by Ronnie Estoque
Last Sunday, organizers from the Black Action Coalition and Morning March Seattle celebrated their successful “Black Joy Festival,” an event they had planned to conclude Black History Month. The event began at noon and lasted until 5 p.m. at Othello Park and created vendor opportunities for local Black-owned businesses to showcase their products to the South Seattle community. Black culture was also an emphasis of the event, which featured music and performances from local artists and poets.
Continue reading Black Joy Festival Celebrates Culture and Community at Othello Park
by M. Anthony Davis
The Black and Tan Hall in Rainier Valley is more than a restaurant, bar, and performing art venue. It’s a staple in the community with a rich history of providing networking opportunities, social connections, and communal support to artists and residents from marginalized communities.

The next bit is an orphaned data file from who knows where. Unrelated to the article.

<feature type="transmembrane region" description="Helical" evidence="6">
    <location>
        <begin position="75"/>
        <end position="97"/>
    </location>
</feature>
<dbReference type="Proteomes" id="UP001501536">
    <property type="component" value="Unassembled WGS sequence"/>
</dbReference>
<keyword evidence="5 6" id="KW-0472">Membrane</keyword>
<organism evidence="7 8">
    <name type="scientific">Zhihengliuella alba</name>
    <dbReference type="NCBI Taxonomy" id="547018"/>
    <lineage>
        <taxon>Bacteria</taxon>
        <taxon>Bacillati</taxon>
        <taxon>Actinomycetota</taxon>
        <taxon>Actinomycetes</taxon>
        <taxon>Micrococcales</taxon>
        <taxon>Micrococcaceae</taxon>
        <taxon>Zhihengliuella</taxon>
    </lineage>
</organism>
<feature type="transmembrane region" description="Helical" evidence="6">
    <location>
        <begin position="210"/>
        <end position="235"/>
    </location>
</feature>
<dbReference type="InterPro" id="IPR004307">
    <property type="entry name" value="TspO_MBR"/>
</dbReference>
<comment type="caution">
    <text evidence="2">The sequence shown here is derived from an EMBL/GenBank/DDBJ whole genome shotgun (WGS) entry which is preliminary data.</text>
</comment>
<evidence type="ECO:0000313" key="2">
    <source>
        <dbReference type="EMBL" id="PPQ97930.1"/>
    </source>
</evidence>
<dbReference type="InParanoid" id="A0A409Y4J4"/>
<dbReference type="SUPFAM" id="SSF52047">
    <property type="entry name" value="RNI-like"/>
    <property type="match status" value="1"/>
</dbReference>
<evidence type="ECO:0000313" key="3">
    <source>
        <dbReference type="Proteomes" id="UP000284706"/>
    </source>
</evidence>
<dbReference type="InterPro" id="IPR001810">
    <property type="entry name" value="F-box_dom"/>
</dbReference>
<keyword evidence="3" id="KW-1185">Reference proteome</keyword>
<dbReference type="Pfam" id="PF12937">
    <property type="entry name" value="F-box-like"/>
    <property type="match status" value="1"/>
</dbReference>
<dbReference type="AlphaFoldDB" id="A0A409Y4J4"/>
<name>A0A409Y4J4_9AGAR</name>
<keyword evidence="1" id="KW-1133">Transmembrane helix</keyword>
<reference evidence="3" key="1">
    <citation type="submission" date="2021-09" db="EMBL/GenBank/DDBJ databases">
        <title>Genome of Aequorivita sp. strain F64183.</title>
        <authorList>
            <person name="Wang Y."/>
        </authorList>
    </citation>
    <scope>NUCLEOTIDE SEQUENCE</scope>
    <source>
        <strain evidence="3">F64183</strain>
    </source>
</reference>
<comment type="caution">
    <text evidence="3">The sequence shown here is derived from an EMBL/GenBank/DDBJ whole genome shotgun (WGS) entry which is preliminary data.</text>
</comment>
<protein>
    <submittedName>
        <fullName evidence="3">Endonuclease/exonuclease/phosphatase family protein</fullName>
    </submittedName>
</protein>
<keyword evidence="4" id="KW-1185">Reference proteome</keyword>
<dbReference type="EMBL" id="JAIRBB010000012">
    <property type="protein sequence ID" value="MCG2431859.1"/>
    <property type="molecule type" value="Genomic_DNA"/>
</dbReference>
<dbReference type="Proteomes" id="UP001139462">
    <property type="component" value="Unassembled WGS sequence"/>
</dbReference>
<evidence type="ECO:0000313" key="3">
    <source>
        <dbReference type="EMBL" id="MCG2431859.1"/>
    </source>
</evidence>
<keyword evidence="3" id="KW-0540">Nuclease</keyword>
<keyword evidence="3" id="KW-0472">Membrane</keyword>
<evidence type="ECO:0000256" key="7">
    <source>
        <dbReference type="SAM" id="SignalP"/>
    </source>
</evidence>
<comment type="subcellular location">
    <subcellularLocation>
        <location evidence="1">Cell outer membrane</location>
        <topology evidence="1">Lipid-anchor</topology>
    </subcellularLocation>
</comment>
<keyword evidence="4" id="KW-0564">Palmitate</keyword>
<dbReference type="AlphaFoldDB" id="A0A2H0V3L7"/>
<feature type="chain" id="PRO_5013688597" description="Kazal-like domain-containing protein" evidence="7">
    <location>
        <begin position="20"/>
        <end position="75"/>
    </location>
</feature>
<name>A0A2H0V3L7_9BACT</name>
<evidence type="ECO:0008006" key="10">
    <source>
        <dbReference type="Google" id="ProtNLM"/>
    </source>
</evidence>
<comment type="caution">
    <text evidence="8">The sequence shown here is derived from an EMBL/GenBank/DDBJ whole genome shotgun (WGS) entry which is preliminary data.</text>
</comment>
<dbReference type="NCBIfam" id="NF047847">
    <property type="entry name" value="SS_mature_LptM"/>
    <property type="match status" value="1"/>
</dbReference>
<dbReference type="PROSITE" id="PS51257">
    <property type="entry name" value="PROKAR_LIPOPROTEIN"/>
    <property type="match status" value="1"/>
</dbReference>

Continue reading Black and Tan Hall Finds New Ways to Continue Community Holiday Party During Pandemic
by Dr. LaShawnDa Pittman, Erin Lee, Gia Nguyen, Briannah Reed, and Tiana Smith
In “Wouldn’t Take Nothing for My Journey Now,” the late poet, writer, and civil rights activist Maya Angelou wrote that “African Americans as slaves could not even claim to have won the names given to them in haste and without a care, but they pridefully possessed a quality which modified the barbarism of their lives.”
Angelou continued, “They employed formally familial terms when addressing each other. … in the slave society, Mariah became Aunt Mariah and Joe became Uncle Joe. Young girls were called Sister, Sis, or Tutta. Boys became Brother, Bubba, Bro and Buddy.”
Continue reading OPINION: Black Life Disrupted